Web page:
Better Together: 360 degrees of the RWS with The After Tarot + the Tarot of New Vision

Decks used:  Centennial Smith-Waite Tarot  (Pamela Colman Smith, US Games),  Tarot of the New Vision  (Pietro Alligo, Raul and Gianluca Cestaro; Lo Scarabeo),  After Tarot  (Pietro Alligo, Giulia Massaglia; Lo Scarabeo)

Decks used: Centennial Smith-Waite Tarot (Pamela Colman Smith, US Games), Tarot of the New Vision (Pietro Alligo, Raul and Gianluca Cestaro; Lo Scarabeo), After Tarot (Pietro Alligo, Giulia Massaglia; Lo Scarabeo)

It took me intense study of the Rider Waite Smith system to really appreciate it. I bought my first deck, an original RWS (the kind with the blue floral backings), back when I was first dipping my toes into the tarot because all my "teachers" on YouTube talked about how so many of today's decks are based on it. As far as my small tarot collection was concerned, this was the encyclopedia or the reference. 

I resisted the deck because I didn't particularly like the drawings—something I hear from a lot of people. It just seemed dated, impossible to relate to, and it also had the "scary" depictions (The Devil, Judgement, etc). But then, I got to know the deck and as with anyone whose surface you're able to break through, I developed a particular fondness for it. When I found the Centennial edition, my fuzzy feelings for the RWS grew even more because of its subtle coloration, its hardy card stock, and its dainty blue card backs.

After doing my RWS studies, I thought I could "graduate" over to other decks and basically just keep my Smith-Waite knowledge on the back burner. It would be relegated to stock knowledge, basically, and be the foundation for my understanding of other decks. But then, I found these two tarot decks which take the RWS we know and love and put a delightful twist on it.

Both by Pietro Alligo and by publisher Lo Scarabeo, these two decks expand what we know about the Rider Waite Smith to help us derive even more meaning from the archetypes we've become super familiar with.

Tarot of the New Vision takes every image of the Rider Waite Smith and flips it around—you're given the exact same tableau with a different perspective. Instead of looking straight on, you, as the viewer, are placed behind the scenes. So instead of seeing the Fool from up front, you're seeing what's going on behind him, and in turn see what's in front of him too. The deck allows you to take one step further into path working because you're able to put yourself in the shoes of the character you're studying. As in the photo above (card on the far right), you don't just see what's behind The Fool, you actually find that he's looking at a volcano erupting!

On the other hand, the After Tarot reimagines what happens seconds after the scene in the RWS takes place. Instead of just having a freeze frame of The Fool standing on a precipice, you actually see him slip off the edge. He's still not in a panic (it's the top card on the photo above)—in fact, he's unperturbed enough to still be smelling the flower that he was previously holding in his extended arm.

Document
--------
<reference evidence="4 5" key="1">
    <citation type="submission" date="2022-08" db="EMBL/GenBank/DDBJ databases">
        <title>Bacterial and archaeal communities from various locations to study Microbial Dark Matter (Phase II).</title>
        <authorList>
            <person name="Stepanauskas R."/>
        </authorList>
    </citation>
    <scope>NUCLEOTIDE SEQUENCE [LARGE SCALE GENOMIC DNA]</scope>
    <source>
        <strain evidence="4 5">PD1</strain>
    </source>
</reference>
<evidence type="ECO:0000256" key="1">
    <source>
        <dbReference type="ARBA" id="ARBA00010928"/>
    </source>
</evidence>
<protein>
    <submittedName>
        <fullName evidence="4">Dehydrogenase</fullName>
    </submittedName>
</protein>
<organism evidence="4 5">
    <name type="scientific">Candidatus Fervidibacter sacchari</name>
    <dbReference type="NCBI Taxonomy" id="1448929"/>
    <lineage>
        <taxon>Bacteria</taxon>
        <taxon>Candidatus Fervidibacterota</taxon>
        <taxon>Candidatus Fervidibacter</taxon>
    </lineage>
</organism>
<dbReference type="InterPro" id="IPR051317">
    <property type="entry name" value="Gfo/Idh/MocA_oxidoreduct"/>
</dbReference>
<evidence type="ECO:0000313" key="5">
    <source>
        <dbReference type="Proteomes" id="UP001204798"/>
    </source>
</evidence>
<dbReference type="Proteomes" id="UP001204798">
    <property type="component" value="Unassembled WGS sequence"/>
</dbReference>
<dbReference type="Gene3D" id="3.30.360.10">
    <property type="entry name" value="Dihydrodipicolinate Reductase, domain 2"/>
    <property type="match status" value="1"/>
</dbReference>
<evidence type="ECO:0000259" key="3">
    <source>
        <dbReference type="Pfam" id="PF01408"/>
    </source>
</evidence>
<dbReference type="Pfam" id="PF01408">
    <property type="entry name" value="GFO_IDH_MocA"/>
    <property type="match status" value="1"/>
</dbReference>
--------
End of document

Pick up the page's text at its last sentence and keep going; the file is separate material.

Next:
So much insight can be gained when we get this almost 360-degree view of what the Rider Waite Smith deck presents to us.

Take for example the 2 of Wands, which I like to call the "should I stay or should I go?" card. We see at the top that the man's holding on to one rod for support, but has let go of the other to hold the world in his hands. He's looking quite dreamily out into the distance, which is this expansive open sea—a world a lot different from the cushy comforts his home has to offer.

On the left, the Tarot of New Vision gives us a sky filled with birds, a jester looking figure right behind him, and a very forlorn look on his face. You see there's a vast landscape behind him too. While the RWS puts a lot of focus on what's "out there," this card shows us what he could possibly be leaving behind if he does risk it all and leave.

On the right, the After Tarot shows us that he's not alone in his home. He's sharing his life with a woman, and quite possibly sharing the "world" with her too.

This is the kind of study that these three decks together encourages—and all of these are my personal musings… I haven't dipped into the little white books of either deck so I can leap fully into my own imagination.

I like how these three decks together embody the 7 of cups. They can totally help you think of all the possibilities out there. We use the RWS as a springboard for our own thoughts, which we can expand as far away as we want to. I don't particularly geek out over these cards everyday and make my study an academic adventure… but I do like to take cards that I'm having difficulties with and see them through these three lenses so I can gain a better understanding of them.

I recommend these two decks not to newbies (learning the 78 cards on their own can be trouble enough!), but to people who've already secured a pretty good understanding of the Rider Waite Smith and want to see how much further these archetypes can go. You can never go wrong with a classic! :)